In September 1995, the NYS DOH sampled private wells within and near the groundwater contaminant plume. The results showed that three wells contained trichloroethene at 190 micrograms per liter (mcg/L), 95 mcg/L and 23 mcg/L, respectively. 1,1,1-Trichloroethane was also detected in one of the three wells and cis-1,2 dichloroethene was detected in another of the three wells, but each were below the NYS DOH's drinking water standard of 5 mcg/L for these compounds. Previous sampling of these wells showed trichloroethene at 1,300 mcg/L (1986), 690 mcg/L (1984) and 61 mcg/L (1981), respectively. Sampling between these years was not conducted because permission to do so could not be obtained. The NYS DOH provided the homeowners with educational information on the health risks of exposure to trichloroethene and recommended that they connect to the municipal water system.
Completed exposure pathways to contaminants in drinking water supplies can occur via ingestion, inhalation and dermal contact. Dermal contact and absorption can occur during showering, bathing or other household activities. Inhalation of aerosols and vapors can occur from water used in the household. For an undetermined period of time, affected well owners have been exposed to trichloroethene in their drinking water supply. Trichloroethene was first detected in a private well as early as 1981. However, prior to 1981, it is not known how long or at what concentrations people were exposed to this contaminant. Therefore, residents may have been exposed to this contaminant in drinking water for a period of about 10 to 15 years, but possibly longer.
The NYS DOH maintains several health outcome data bases which could be used to generate site specific data if warranted. These data bases include the cancer registry, the congenital malformations registry, the heavy metals registry, the occupational lung disease registry, the pesticide poisoning registry, vital records (birth and death certificates) and hospital discharge information.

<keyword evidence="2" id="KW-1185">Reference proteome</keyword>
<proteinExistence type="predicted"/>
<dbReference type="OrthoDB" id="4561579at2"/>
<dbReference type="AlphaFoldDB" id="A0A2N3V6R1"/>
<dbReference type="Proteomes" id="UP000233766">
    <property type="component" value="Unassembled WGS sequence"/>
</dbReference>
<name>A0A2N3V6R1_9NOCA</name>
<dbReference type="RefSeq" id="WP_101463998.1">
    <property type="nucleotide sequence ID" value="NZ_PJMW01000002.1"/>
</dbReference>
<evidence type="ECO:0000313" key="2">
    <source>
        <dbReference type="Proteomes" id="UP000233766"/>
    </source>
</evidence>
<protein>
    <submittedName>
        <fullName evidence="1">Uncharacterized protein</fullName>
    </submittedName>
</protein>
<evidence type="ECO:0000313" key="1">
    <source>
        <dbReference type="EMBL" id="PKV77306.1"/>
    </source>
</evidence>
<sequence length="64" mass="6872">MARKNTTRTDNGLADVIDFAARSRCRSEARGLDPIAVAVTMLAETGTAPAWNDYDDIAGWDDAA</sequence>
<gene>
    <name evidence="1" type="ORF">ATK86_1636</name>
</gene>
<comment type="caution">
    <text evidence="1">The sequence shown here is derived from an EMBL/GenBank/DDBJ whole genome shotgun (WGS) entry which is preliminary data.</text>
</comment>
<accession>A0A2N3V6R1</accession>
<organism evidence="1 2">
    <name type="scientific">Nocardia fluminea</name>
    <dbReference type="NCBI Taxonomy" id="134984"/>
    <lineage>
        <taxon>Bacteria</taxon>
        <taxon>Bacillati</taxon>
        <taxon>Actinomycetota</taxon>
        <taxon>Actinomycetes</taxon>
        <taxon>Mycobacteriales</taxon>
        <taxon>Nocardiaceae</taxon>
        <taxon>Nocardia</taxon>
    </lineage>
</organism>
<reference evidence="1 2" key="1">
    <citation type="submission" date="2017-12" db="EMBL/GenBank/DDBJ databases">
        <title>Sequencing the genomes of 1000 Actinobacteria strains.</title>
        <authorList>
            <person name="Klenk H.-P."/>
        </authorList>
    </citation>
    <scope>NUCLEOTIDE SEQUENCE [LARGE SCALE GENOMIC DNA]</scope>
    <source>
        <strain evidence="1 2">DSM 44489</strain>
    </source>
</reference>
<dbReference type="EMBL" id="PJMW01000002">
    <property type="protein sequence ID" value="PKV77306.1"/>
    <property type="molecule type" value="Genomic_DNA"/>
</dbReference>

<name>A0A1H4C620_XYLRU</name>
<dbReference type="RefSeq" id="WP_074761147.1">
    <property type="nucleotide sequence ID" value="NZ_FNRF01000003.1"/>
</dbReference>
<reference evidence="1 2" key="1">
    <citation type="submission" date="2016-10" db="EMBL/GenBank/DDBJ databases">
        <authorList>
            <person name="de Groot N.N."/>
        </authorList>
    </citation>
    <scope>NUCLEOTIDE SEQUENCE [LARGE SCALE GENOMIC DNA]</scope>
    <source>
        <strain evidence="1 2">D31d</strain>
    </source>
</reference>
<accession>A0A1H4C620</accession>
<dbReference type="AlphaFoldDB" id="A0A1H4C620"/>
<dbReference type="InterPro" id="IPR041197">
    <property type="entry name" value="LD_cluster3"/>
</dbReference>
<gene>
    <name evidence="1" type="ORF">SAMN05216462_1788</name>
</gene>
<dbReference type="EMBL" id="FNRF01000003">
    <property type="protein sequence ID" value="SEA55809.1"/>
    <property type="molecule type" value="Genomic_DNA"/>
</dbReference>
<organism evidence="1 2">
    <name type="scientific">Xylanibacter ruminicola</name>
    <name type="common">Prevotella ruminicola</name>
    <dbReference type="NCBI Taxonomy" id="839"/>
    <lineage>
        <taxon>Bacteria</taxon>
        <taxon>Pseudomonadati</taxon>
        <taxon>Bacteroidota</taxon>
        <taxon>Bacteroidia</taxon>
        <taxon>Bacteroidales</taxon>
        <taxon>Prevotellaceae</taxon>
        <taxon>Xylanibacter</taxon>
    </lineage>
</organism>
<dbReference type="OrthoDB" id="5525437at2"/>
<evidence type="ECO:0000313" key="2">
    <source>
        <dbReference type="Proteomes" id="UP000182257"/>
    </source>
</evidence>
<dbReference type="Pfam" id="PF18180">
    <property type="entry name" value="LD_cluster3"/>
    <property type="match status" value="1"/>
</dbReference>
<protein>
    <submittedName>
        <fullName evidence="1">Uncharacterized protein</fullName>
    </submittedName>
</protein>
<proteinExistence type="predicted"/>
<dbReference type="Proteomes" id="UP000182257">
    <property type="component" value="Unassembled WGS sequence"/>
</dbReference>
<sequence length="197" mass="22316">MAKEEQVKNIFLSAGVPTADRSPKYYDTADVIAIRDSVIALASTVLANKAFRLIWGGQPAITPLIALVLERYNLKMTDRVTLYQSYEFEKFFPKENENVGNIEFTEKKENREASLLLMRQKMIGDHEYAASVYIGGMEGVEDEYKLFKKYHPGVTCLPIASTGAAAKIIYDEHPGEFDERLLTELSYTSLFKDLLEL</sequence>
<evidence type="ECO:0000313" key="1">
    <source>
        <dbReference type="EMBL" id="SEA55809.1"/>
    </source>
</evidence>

In response to community concerns in 1988, the NYS DOH investigated cancer incidence in the City of Olean for the time period from 1976-1986. The source of the data was the New York State Cancer Registry. The Cancer Registry contains information on all cases of cancer reported to the NYS DOH. The expected number of newly diagnosed cancer cases, by sex and type of cancer, was calculated based on the age, sex, and population density of persons in the study area. The actual observed number of newly diagnosed cancer cases, by sex and type of cancer, was counted from New York State Cancer Registry records. The investigation showed that for males there was no statistically significant difference from the expected number of newly-diagnosed cancer cases overall, and no type of cancer among males was found to differ significantly from the expected number of cases. For females, there was no statistically significant difference from the expected number of newly-diagnosed cancer cases overall. However, a smaller number of cases of cancers of the breast was observed than expected. No other type of cancer among females was significantly different than expected. The investigation concluded that overall, cancer incidence did not differ from other comparable areas of New York State between 1976 and 1986.
In the past, some community members have been concerned about contaminants in their drinking water. Most of these concerns were addressed when public water, which is treated with an air stripper to remove the VOCS of concern, was extended to most homes with contaminated wells in 1989. Some people who have private wells within the contaminant plume have chosen not to connect to the public water system. Three of these wells contain trichloroethene above the NYS DOH's drinking water standard.
Homes and businesses in the Town of Portville, to the east of what is considered the Olean Well Field contaminant plume, also use private wells for drinking. Some residents in this area are concerned about contaminants in their drinking water supplies. These wells are sampled periodically by the CCHD and the NYS DOH. The wells of two businesses contained 1,1,1-trichloroethane up to 18 mcg/L, which is above the state drinking water standard of 5 mcg/L for this contaminant. These businesses use bottled water for drinking. Several residential wells in this area contain contaminants, but at levels below the NYS DOH drinking water standards. There are no other known community health concerns.